Pennsylvania encompasses several U.S. Department of Agriculture plant hardiness zones, from 5a through 7b. Within this range, average annual extreme minimum temperatures range from 10 degrees Fahrenheit to minus 15 degrees. Selecting the best plants for partial shade in Pennsylvania involves choosing plants that suit specific Pennsylvania plant hardiness zones and soil conditions, which may range from predominately damp to quite dry.
Spring-blooming bulbs, like daffodils (Narcissus), generally hardy in USDA zones 3 through 9, perform well in Pennsylvania gardens shaded by deciduous trees. The flowers bloom before the trees leaf out and are unattractive to deer and other foragers that may frequent wooded gardens. For best results use early spring-flowering varieties and plant in the sunniest parts of the landscape. Varieties like "February Gold" and "February Silver" bear several flowers per stem and clumps increase over time. Interplant with perennial ground covers to hide the leaves, which should remain on the plants, nourishing the bulbs for the following year's blooms.
For spring color in partial shade, nothing beats old-fashioned bleeding heart (Lamprocapnos spectabilis, formerly Dicentra spectabilis), hardy in USDA zones 3 through 9, including all Pennsylvania zones. Lobed green leaves and arching stems of dangling pink "hearts" return every year and also self-seed. Spiderwort (Tradescantia virginiana) is another good choice for the Pennsylvania partial-shade garden. Spiderwort is hardy in USDA zones 4 through 9 and features long, strap-like leaves and abundant three-petaled flowers. Depending on variety, the flowers can be shades of blue, purple, pink or white. Shearing the plants after the flowers fade stimulates reblooming.
Among the best perennial ground covers for shade is bugleweed (Ajuga reptans), hardy throughout Pennsylvania and in USDA zones 3 through 10. Rosettes of scallop-shaped leaves hug the ground, giving rise to blue flower spikes in the spring. Ajuga spreads quickly to fill partially shaded areas and attracts pollinators. Big root geranium (Geranium macrorrhizum) also makes an excellent ground cover for partial shade, with lobed, apple-scented leaves that turn red in the fall. The pink spring flowers have five petals apiece and rise just above the leaves. These hardy geraniums perform well in USDA zones 4 through 8.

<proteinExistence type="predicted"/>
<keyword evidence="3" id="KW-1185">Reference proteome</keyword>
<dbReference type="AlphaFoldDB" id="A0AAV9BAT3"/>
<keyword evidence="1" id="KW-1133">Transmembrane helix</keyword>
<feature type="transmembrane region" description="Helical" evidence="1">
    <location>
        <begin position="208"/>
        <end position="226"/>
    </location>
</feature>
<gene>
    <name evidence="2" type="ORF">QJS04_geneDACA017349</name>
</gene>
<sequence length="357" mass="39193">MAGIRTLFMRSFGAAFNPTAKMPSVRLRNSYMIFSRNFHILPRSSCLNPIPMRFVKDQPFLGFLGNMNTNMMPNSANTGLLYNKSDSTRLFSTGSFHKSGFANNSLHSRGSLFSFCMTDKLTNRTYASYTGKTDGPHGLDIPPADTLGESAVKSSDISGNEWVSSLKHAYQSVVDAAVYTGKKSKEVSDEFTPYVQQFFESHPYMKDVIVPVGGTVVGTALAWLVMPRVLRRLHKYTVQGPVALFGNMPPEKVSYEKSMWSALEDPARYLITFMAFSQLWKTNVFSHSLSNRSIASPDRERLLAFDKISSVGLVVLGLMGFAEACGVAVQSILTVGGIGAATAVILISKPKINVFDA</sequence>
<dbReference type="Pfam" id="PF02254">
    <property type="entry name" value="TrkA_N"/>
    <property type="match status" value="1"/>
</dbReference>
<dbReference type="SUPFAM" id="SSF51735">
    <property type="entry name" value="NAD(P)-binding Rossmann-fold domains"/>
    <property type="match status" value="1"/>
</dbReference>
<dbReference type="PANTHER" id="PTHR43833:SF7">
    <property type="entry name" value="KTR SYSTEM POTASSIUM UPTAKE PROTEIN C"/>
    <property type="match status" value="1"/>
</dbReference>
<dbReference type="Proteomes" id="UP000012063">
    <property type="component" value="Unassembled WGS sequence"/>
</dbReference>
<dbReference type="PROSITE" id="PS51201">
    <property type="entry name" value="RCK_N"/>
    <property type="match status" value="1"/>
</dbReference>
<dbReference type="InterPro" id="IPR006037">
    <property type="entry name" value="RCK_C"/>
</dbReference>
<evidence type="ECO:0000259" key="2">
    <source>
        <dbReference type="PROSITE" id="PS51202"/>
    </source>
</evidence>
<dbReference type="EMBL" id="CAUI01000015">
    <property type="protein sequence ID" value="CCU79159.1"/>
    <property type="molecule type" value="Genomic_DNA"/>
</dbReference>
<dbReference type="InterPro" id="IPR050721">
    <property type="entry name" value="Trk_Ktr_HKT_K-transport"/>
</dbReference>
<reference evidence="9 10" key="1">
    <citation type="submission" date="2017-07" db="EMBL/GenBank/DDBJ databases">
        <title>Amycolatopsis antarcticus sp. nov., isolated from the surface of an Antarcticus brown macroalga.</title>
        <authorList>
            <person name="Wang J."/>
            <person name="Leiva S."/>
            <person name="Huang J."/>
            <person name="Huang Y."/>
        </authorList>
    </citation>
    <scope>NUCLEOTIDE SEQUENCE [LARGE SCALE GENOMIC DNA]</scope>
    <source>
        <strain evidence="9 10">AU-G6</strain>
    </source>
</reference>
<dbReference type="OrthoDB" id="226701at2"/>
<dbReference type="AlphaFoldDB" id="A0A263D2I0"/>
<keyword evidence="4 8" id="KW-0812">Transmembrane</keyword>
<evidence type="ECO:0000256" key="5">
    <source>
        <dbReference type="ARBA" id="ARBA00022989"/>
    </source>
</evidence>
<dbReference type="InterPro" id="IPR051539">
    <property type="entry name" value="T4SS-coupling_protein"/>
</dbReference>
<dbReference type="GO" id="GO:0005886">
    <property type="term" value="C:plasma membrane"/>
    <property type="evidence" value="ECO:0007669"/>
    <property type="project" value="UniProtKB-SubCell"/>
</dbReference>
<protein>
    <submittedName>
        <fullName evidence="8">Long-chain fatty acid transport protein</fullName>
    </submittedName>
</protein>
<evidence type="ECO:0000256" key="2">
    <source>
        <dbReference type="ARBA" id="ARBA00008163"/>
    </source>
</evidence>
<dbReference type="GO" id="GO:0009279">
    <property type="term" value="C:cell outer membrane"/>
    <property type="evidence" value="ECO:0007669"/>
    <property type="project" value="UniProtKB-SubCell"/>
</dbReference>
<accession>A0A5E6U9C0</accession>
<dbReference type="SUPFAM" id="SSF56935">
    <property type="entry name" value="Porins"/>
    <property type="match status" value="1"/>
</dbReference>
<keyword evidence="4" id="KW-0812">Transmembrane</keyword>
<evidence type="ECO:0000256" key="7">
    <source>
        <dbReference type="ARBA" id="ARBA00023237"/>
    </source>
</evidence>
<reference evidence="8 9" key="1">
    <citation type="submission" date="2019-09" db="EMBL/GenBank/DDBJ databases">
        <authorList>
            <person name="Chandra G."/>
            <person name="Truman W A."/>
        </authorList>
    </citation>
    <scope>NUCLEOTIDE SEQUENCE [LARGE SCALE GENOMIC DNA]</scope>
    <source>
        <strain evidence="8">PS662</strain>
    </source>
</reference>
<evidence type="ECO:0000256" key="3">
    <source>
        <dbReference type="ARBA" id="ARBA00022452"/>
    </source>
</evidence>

Anchor partly shaded perennial planting schemes with flowering shrubs that perform like perennials, adding height and multiple seasons of interest. Flowering raspberry (Rubus odoratus), hardy in USDA zones 3 through 8, features large, maple-like leaves and purple-pink flowers with five petals apiece. The sour fruits attract wildlife and the canes are thornless. Another fruiting plant that succeeds in partial shade is American cranberrybush (Viburnum opulus), which bears white flowerheads in spring, followed by edible red fruits. The leaves turn crimson in the fall. American cranberrybush is hardy in USDA zones 2 through 7.
- USDA Plant Hardiness Zone Map: Pennsylvania
- Missouri Botanical Garden: Rubus Odoratus
- Missouri Botanical Garden: Viburnum Opulus
- Missouri Botanical Garden: Ajuga Reptans
- Missouri Botanical Garden: Geranium Macrorrhizum
- Missouri Botanical Garden: Lamprocapnos Spectabilis
- The American Horticultural Society Encyclopedia of Plants and Flowers; Christopher Brickell, Editor-in-Chief
- Photo Credit BananaStock/BananaStock/Getty Images